The education services industry is made up of establishments that provide instruction and training on a wide variety of subjects. These institutions, which include schools, colleges, universities, and training centers, may be either privately or publicly owned.
The industry is generally considered to be counter-cyclical – that is, when the economy is weak and unemployment is rising, more working adults decide to invest in further education. This leads to higher enrollment and increased profit at schools. Meanwhile, traditional education for young students is generally non-cyclical.
The advent of technology and online collaboration is leading to improved enrollment rates and profit generation for schools. While educational services were once considered applicable to mostly young people, the global war for talent is leading to increasing pressure on workers to enhance their skills.
There are two important trends in favor of the education services industry. First, as the U.S. continues to transition from a manufacturing-based economy to one reliant on the service sector, for-profit educators have new opportunities by offering courses in informational technology, healthcare, and business management. Second, these companies have the opportunity to tap into large under-educated segments of the world populations, in lucrative markets such as China, Brazil, and other developing nations.
According to the latest figures from the Bureau of Labor Statistics (BLS), the private education segment added 7,000 jobs in July 2014.
DCR TrendLine Education Services Employment Index
In the fall of 2012, about 76.3 million people were enrolled in American schools and colleges. And about 4.7 million people were employed as elementary and secondary school teachers or as college faculty. Other professional, administrative, and support staff at educational institutions totaled to 5.6 million.
Projected Education Market Size (in billion dollars)
In 2011, a White House study found that the total annual U.S. expenditure on education was estimated at approximately $1.3 trillion, with K-12 education accounting for close to half of this figure. Almost 9 percent of total U.S. GDP is spent on education, making it the second largest market, behind healthcare, in the country. There are about 100,000 public schools, 30,000 private schools, and roughly 4,000 charter or other schools in the K-12 space in the U.S.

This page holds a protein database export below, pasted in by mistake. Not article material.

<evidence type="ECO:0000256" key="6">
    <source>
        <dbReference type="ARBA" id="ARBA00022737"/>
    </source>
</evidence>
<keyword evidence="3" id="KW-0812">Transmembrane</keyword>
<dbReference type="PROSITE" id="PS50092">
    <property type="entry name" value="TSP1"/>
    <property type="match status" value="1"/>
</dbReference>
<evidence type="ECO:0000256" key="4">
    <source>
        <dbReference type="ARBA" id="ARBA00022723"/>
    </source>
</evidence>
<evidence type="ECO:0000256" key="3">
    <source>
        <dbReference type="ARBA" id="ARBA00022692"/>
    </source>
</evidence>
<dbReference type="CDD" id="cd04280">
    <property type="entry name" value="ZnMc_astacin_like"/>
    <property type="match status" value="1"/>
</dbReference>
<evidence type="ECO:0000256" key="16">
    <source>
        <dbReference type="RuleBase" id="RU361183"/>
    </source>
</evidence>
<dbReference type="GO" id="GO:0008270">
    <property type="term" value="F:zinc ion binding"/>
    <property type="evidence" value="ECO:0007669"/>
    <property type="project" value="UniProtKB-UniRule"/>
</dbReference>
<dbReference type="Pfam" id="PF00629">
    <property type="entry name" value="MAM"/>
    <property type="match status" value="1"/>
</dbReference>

U.S. and Global Education Spending
Source: Executive Office of the President, Council of Economic Advisors
A report issued by IBIS Capital in 2013 found that the fastest-growing sector of educational services is eLearning, which is expected to grow by 23 percent by 2017. The global education market is expected to be worth about $4.4 trillion currently.
Global Education Expenditure
Source: IBIS Capital
The number of public school teachers has increased by a larger percentage than the number of public school students over the past decade, resulting in declines in the pupil/teacher ratio
In public schools between 1985 and 2012, there was a 30 percent increase in elementary education (pre-kindergarten through grade 8), compared with a 19 percent increase in secondary enrollment (grades 9 through 12). Between the fall of 1985 and fall of 2010, enrollment in prekindergarten increased by 745 percent, while enrollment in other elementary grades increased by 24 percent.
U.S. Enrollment and Teacher Ratio
Employment and Wages for Teachers
Recent analysis by the Thomas B. Fordham Institute shows that the growth of non-teaching workers has largely outpaced student growth over the past 40 years. From 1970 to today, non-teachers, such as administrators, counselors, teacher aides and cafeteria workers, jobs have increased by 130 percent to make up over 50 percent of all public school employees. While overall school staffing has grown by approximately 377 percent, most of this growth is attributed to the number of teacher aides.
Average Number of Staff per 1,000 Students in U.S. School Districts, 1950 to 2010
Source: Fordham Institute
A 2013 survey of educator job satisfaction by Monster.com found that 23 percent of teachers were satisfied with their jobs, while 47 percent expressed dissatisfaction. The National Education Association found that the national average starting teacher salary for 2012-2013 is $36,141. The highest salary at $51,539 is found in the District of Columbia, while the lowest at $27,274 is in Montana.
Education Services Wages and Salaries Index, 2010 to 2014
Job Title Focus – Elementary School Teachers
The BLS defines the job title of ‘Elementary School Teachers, Except Special Education” as teachers who teach students basic academic, social and other formative skills in public or private schools at the elementary level. As of May 2013, the employment estimate for this occupation is 1,344,240 with a mean annual wage of $56,320. The states with the highest employment level for elementary school teachers are Texas, California, New York, Florida, and Illinois.
Employment of elementary school teachers is expected to grow at about 12 percent through 2022. This growth is attributed to job openings for new teachers resulting from older teachers reaching retirement age between 2012 and 2022. Another cause for the growth in demand for teachers will be due to expected growth in student enrollment, particularly in the South and the West.
Top Paying States for Elementary School Teachers